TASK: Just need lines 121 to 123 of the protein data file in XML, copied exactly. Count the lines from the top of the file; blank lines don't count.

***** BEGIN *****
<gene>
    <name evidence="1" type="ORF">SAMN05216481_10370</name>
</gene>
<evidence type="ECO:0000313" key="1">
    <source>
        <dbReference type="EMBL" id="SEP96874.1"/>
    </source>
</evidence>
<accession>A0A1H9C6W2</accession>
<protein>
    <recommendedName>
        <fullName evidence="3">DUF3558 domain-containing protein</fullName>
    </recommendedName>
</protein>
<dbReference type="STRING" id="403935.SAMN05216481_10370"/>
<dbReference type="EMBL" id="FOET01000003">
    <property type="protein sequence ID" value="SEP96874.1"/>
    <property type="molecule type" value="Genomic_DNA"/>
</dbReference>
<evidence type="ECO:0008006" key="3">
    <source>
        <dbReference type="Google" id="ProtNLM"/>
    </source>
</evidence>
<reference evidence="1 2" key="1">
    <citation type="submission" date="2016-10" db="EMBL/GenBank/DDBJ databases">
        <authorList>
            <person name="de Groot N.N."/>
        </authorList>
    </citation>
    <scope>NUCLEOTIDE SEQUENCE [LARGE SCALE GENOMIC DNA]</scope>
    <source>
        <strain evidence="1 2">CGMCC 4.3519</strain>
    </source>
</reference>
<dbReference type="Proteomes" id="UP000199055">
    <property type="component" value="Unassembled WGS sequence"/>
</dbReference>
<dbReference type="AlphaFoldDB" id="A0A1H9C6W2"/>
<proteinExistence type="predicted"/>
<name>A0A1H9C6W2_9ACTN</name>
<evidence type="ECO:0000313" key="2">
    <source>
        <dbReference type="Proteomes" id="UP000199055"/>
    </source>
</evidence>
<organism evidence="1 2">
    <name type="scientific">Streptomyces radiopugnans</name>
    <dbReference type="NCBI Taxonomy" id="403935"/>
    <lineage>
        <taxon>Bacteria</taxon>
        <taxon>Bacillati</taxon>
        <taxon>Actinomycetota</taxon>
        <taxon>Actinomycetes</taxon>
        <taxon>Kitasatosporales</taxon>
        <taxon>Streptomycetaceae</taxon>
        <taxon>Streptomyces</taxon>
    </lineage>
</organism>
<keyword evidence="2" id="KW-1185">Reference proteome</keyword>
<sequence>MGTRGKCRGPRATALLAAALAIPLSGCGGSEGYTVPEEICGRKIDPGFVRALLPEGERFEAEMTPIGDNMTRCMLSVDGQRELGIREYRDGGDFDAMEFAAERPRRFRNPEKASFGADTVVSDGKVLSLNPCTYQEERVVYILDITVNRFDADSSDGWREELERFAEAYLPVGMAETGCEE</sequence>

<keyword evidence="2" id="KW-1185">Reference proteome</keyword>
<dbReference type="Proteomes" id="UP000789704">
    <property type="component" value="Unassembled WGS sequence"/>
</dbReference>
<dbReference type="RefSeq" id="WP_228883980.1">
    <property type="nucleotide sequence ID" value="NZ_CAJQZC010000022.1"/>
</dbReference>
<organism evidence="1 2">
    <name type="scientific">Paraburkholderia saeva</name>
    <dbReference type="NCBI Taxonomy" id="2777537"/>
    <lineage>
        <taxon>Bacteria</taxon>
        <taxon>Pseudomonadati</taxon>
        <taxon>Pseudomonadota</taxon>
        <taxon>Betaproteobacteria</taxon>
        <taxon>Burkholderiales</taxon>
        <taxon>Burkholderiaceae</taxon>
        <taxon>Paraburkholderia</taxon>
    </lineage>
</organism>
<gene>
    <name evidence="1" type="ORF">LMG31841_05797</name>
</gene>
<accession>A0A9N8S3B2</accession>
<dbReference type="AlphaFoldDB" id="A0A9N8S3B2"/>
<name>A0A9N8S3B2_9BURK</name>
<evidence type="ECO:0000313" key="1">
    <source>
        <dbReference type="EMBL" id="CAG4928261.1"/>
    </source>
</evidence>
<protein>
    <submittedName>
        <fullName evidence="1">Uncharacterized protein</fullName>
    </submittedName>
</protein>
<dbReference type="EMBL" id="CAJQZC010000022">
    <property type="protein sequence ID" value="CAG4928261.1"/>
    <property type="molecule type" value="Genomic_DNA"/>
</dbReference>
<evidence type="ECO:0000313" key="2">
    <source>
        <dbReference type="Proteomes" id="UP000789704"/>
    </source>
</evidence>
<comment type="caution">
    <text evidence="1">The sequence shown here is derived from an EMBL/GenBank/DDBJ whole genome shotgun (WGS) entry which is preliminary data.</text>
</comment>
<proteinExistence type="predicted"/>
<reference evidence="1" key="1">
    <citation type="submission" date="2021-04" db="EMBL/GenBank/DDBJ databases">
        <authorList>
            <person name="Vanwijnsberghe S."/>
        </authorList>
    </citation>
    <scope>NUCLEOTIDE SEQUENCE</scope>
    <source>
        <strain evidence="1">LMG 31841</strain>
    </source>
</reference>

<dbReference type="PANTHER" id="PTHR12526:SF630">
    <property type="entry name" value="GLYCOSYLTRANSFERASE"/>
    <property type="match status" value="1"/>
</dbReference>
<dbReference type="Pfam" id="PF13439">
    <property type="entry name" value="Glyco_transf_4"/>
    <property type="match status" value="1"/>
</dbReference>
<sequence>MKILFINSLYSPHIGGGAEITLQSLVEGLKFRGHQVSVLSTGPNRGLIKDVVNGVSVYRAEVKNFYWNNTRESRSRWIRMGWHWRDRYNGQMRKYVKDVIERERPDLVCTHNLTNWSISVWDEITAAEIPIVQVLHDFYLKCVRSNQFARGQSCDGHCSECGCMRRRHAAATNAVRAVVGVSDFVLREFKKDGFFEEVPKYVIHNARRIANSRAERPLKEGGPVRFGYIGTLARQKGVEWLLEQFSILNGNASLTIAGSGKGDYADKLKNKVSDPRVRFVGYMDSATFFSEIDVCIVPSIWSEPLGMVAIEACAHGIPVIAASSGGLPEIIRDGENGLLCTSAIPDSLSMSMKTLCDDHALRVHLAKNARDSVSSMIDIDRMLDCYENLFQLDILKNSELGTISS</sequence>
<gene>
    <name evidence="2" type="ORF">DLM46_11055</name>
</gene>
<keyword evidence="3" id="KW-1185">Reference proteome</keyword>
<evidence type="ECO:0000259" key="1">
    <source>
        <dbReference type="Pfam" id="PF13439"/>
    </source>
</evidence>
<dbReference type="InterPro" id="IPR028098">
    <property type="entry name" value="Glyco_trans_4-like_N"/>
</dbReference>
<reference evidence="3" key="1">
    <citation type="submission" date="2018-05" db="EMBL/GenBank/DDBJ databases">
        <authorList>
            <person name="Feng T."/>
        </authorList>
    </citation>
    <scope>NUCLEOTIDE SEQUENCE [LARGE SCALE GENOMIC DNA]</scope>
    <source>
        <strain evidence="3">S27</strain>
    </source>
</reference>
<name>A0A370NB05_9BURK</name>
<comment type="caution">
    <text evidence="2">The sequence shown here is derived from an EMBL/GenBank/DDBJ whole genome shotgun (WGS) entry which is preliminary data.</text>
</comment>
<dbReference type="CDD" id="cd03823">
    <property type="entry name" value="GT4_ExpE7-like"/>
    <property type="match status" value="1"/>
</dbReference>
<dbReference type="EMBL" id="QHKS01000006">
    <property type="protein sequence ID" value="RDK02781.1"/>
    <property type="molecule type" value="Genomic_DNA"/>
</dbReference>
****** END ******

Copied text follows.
</reference>

<dbReference type="PANTHER" id="PTHR12526:SF630">
    <property type="entry name" value="GLYCOSYLTRANSFERASE"/>